By Omar Bah
Lawmakers yesterday referred President Adama Barrow’s choice of Ombudsman Bakary Sanyang to the National Assembly Public Appointment Committee for scrutiny.
The assembly also requested that Mr Sanyang resign from his current position as Governor of West Coast Region and submit his resignation to the committee with immediate effect.
The president’s first pick for the Ombudsman Babucarr Suwareh was rejected by lawmakers.
The vice president Dr Isatou Touray returned to the National Assembly with a new name, Bakary Sanyang.
She said the nomination of Mr Sanyang was done following consultations with the Public Service Commission.
“In coming with this replacement, due regard has been made to Section 164 (1) of the constitution which stipulates that where the National Assembly rejects a person nominated by the president, it shall not again reject the person nominated to replace him,” VP Touray said.
Mr Sanyang has about 42 years’ work experience in Gambia’s public service in which he rose from the ranks of income tax cadre to Commissioner General of GRA.
He also served as income tax consultant under the Ecowas Commission and governor of WCR, a position he holds until his new appointment.
Halifa Sallah of Serekunda stood and insisted that Bakary Sanyang’s appointment as the new Ombudsman should still be sent to the committee on public appointments.
“If we confirm this now we are complicit, we are aiders and a betters of the violation of the constitution and this National Assembly must never be found guilty of that,” Sallah said.
He argued: “It is very clear from Section 164 that if we reject the first, we cannot reject the second. But still the section remains that the person shall appoint an ombudsman and his or her deputies in consultation with the Public Service Commission subject to confirmation by the National Assembly.”
Further justifying his arguments, Sallah said: “We cannot reject but confirmation is our right and that can never be negated because the issue is not only being qualified but also being disqualified. That’s what the scrutiny requires.”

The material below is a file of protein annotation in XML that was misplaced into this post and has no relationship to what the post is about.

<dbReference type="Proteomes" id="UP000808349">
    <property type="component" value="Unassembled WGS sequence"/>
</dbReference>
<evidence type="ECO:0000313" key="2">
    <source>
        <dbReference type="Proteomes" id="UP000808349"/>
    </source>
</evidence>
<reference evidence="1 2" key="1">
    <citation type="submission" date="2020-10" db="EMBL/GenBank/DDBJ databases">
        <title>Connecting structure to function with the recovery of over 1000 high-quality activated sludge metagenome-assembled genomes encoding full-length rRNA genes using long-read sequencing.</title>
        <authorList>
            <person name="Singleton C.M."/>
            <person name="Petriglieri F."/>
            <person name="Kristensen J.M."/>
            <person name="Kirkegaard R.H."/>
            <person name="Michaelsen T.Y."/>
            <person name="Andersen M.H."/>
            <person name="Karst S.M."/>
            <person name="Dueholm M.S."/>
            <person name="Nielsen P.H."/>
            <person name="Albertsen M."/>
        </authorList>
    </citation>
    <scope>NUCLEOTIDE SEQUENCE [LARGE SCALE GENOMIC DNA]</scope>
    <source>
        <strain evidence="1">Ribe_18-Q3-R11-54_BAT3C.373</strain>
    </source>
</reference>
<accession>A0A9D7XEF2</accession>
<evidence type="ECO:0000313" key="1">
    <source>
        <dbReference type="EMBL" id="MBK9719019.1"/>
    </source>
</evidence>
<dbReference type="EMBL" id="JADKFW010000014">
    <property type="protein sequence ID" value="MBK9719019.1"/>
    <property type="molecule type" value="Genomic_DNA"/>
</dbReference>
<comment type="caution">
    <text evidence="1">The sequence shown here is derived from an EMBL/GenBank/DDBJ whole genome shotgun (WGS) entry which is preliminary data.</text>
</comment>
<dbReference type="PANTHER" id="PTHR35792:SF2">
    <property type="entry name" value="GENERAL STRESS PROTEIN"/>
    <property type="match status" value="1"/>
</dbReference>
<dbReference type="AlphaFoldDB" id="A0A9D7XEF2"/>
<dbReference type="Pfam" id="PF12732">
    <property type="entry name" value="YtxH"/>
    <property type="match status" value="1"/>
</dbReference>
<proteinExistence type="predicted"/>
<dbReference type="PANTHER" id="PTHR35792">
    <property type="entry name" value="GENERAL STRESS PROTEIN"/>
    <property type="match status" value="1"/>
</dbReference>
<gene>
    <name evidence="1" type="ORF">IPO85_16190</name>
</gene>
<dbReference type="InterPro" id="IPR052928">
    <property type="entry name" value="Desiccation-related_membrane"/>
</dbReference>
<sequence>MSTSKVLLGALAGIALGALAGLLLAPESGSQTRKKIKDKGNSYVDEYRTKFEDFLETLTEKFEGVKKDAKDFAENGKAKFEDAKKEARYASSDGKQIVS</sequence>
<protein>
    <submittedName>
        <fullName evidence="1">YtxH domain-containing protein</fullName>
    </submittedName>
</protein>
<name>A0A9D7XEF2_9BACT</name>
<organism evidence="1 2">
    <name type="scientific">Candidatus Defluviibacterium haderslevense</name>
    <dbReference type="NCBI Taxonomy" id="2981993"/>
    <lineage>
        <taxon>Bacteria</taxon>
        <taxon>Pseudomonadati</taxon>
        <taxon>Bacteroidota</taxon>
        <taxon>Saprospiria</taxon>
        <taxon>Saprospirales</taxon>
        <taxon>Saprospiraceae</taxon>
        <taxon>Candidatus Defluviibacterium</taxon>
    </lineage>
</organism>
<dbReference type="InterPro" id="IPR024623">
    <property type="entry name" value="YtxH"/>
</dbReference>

However,a former senior public administration official Dodou Jawneh disagreed with the NAMs. Writing on his Facebook page, he explained: “The NAMs referring the confirmation of the appointment of the new ombudsman back to the government on the basis that the post holder could not hold another office in the public service is a reinforcement of red tape in the functioning of the public service. The purpose of the provision is to ensure that the post holder does not hold another public service position, concurrently.
The provision did not stipulate that the individual nominated for the post shall resign from any public service job he or she holds, as Hon Jatta and Sallah appeared to have suggested. The PSC Regulations provide for other mechanisms, other than resignation, which enables public servants to move from one role to the other through secondment and transfers, for instance, and ensuring that post holders do not hold two posts at the same time. The nominee for the post of ombudsman is currently a Governor and I believe that the Assembly could take the PSC Regulations into account, which do not in any way conflict with the spirit of the constitutional guidelines for the appointment of the Ombudsman, and confirm the appointment. This way, the long awaited appointment would be effected and the citizens relying on the services of the office of the Ombudsman would not suffer unduly.’’
The lawmakers also considered and approved the motion to establish a special select committee to perform oversight and monitor the implementation of the state of public emergency.
Meanwhile, the Minister of Justice Abubacarr Tambadou has announced the withdrawals of the Women’s (amendment of discriminatory laws) Bill, 2019 and the Information and Communication (amendment) Bill, 2019.
The Minister said the withdrawal of the bills is meant to give both his ministry and the ministry of information to make further consultations.